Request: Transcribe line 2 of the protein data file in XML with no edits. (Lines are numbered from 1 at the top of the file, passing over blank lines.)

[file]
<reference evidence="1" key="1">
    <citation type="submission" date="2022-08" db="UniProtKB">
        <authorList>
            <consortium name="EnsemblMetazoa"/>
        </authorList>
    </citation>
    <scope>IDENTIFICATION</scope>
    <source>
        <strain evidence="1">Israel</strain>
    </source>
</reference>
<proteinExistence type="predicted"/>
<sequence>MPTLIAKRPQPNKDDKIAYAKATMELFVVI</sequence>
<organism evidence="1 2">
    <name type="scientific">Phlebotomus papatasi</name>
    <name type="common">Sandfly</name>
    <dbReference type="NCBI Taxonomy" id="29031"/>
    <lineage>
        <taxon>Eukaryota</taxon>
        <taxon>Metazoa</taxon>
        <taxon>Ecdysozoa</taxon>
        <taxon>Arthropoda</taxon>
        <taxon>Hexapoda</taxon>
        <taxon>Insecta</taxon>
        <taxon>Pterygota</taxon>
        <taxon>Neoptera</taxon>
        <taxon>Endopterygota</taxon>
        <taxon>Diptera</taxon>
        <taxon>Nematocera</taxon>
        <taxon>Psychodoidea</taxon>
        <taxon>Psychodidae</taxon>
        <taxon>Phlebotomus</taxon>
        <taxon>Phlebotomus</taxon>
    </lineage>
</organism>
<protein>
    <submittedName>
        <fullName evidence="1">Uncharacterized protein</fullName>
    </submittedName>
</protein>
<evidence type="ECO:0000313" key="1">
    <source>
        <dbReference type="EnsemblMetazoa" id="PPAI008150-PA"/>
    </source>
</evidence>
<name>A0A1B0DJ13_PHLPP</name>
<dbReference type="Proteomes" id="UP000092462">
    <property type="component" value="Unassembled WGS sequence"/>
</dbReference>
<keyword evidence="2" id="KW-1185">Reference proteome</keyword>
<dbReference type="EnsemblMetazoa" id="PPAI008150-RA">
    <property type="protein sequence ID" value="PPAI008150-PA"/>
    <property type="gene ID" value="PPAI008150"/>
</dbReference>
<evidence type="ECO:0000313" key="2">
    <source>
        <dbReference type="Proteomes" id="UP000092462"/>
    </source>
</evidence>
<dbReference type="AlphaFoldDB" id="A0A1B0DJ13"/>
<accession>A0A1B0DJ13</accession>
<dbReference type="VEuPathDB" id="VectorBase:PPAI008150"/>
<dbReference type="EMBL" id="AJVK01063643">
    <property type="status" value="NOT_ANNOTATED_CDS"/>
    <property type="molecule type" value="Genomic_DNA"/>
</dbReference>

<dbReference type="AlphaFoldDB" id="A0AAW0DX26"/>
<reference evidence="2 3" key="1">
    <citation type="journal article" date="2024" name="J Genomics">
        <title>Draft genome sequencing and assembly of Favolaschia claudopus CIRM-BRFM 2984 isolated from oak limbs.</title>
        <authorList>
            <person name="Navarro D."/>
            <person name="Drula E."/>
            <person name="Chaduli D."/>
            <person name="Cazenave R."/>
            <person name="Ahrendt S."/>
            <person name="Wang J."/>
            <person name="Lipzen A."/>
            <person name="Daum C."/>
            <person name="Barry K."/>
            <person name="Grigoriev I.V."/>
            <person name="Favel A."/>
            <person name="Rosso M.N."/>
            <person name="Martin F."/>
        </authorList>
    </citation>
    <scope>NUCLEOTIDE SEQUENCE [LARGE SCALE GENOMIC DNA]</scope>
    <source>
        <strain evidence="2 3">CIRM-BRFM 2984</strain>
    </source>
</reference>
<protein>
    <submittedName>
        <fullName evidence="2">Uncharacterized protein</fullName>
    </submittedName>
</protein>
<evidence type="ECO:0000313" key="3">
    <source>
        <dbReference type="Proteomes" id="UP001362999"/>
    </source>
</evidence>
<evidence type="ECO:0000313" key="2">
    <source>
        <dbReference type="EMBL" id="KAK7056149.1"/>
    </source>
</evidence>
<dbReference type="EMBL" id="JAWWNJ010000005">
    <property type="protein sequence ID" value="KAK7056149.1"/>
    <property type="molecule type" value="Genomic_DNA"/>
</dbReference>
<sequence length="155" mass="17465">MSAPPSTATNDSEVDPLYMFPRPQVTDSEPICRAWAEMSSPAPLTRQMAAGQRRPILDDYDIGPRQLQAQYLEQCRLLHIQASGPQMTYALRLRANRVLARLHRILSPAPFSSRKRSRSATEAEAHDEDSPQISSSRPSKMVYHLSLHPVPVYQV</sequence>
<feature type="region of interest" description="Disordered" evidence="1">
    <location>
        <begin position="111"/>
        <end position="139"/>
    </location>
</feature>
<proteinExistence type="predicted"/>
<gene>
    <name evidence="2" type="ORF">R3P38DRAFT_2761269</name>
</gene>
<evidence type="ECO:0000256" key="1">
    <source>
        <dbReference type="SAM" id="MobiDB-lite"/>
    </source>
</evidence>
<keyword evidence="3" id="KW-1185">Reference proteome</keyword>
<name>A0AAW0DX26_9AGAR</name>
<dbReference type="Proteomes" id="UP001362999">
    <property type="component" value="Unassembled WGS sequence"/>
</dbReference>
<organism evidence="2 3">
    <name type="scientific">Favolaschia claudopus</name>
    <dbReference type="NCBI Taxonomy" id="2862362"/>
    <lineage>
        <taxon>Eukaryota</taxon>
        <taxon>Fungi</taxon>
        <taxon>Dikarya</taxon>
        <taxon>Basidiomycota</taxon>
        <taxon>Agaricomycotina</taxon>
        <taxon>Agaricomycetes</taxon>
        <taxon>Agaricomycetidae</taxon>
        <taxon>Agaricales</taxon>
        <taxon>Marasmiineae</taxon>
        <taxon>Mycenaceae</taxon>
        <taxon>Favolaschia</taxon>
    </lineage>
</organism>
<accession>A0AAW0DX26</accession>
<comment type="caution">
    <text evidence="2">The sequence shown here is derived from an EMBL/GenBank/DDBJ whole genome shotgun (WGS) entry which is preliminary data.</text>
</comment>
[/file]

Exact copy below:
    <citation type="submission" date="2022-08" db="UniProtKB">